NL couple hopes to expand their family by second adoption
By Lori Lindner
North Liberty Leader
NORTH LIBERTY– The Grimes family of North Liberty has a lot of love to go around.
So much so that they are in the process of adopting a second child from Ethiopia.
On Friday, Aug. 22, fellow church members and friends of the family will host a spaghetti supper and art sale at the North Liberty First United Methodist Church, 85 N. Jones Blvd., from 6 until 7:30 p.m. to help make this family circle even more complete.
Shadley and Dan Grimes had two beautiful daughters, Eden and Elly, but when they talked about expanding their family, adoption was already on their minds and in their hearts.
“We were drawn toward adoption, but we weren’t sure what the first steps were,” said Shadley.
That first step turned into a very long journey; the process for American families to adopt internationally is rigorous, time-consuming and very expensive. It entails extensive background checks, a thorough home study, piles of paperwork and even physical check-ups for members of the adopting family.
It took almost two years before the couple was able to travel to Ethiopia in 2009 to gather into their arms their new son, Esias. He was a year old when they arrived, living in an orphanage and experiencing serious physical ailments they needed to address right away.
“Our original plan of easing his transition (gradually) from the orphanage to us changed,” said Shadley. “We took him immediately to our guest house and were able to get him antibiotics.”
God and good fortune were on their side; the Grimes were staying with an Ethiopian family who helped secure the medical treatment Esias needed until he was well enough to take the long trip to his new home.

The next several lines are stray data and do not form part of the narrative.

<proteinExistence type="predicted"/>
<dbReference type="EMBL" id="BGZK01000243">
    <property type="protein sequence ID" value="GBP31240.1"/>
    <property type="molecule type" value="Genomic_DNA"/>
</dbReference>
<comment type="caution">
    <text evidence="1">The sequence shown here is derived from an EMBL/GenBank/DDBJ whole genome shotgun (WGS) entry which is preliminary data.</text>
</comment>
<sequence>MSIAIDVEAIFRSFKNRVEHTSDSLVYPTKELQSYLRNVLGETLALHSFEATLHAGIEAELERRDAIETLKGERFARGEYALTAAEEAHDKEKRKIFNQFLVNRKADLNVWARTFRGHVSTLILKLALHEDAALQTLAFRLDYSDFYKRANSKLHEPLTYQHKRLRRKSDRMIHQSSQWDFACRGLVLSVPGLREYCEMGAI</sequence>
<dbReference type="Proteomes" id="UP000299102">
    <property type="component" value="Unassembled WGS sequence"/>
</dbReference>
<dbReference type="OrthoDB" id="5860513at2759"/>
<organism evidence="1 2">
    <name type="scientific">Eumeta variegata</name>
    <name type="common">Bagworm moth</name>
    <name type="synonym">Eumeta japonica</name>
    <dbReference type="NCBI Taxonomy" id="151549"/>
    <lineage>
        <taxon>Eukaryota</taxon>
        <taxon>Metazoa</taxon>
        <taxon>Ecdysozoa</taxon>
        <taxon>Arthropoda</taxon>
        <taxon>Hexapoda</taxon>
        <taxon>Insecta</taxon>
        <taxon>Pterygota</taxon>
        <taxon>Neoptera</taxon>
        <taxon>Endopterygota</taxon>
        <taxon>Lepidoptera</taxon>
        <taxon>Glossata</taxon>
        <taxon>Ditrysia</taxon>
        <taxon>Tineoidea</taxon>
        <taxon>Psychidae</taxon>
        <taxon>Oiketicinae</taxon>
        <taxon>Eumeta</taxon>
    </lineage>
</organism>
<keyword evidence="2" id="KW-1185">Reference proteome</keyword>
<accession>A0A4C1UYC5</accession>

During that one-week stay, the Grimes became aware of the work their home-stay couple was doing to help other children in Africa who need assistance, providing much-needed interventions to keep them in their own homes and out of orphanages.
“We could see that orphanage life was so hard,” said Shadley. “(Esias) wasn’t touched or interacted with enough. There is definitely warmth in Ethiopian orphanages, but there are so many children they just can’t do everything. There’s not enough food, not enough arms to pick up crying babies. So the children learn not to cry.”
“We became aware that we needed to do more than just adopt one child,” said Dan. “So when we came back, we worked on getting our church connected with them.”
The organization is Yezelalem Minch, and when the Grimes returned from Africa in 2009, they began telling others about the work of this grass-roots organization.
“We were overwhelmed with Esias’ needs at the time, but we both were so stirred (by the conditions in Ethiopia),” said Shadley. “We had to get the word out.”
“We can’t take any credit,” Dan added. “It was a holy spirit kind of thing. We just opened our mouths, and the people of the church just jumped on it. It felt like we were being pulled along. We didn’t have to push.”
Since then, Parkview Church in Iowa City has partnered with Yezelalem Minch. Dan and fellow church members have returned each year to Ethiopia on mission trips, have met the children they’ve sponsored, and the congregation has collected donations to help other children living in poverty.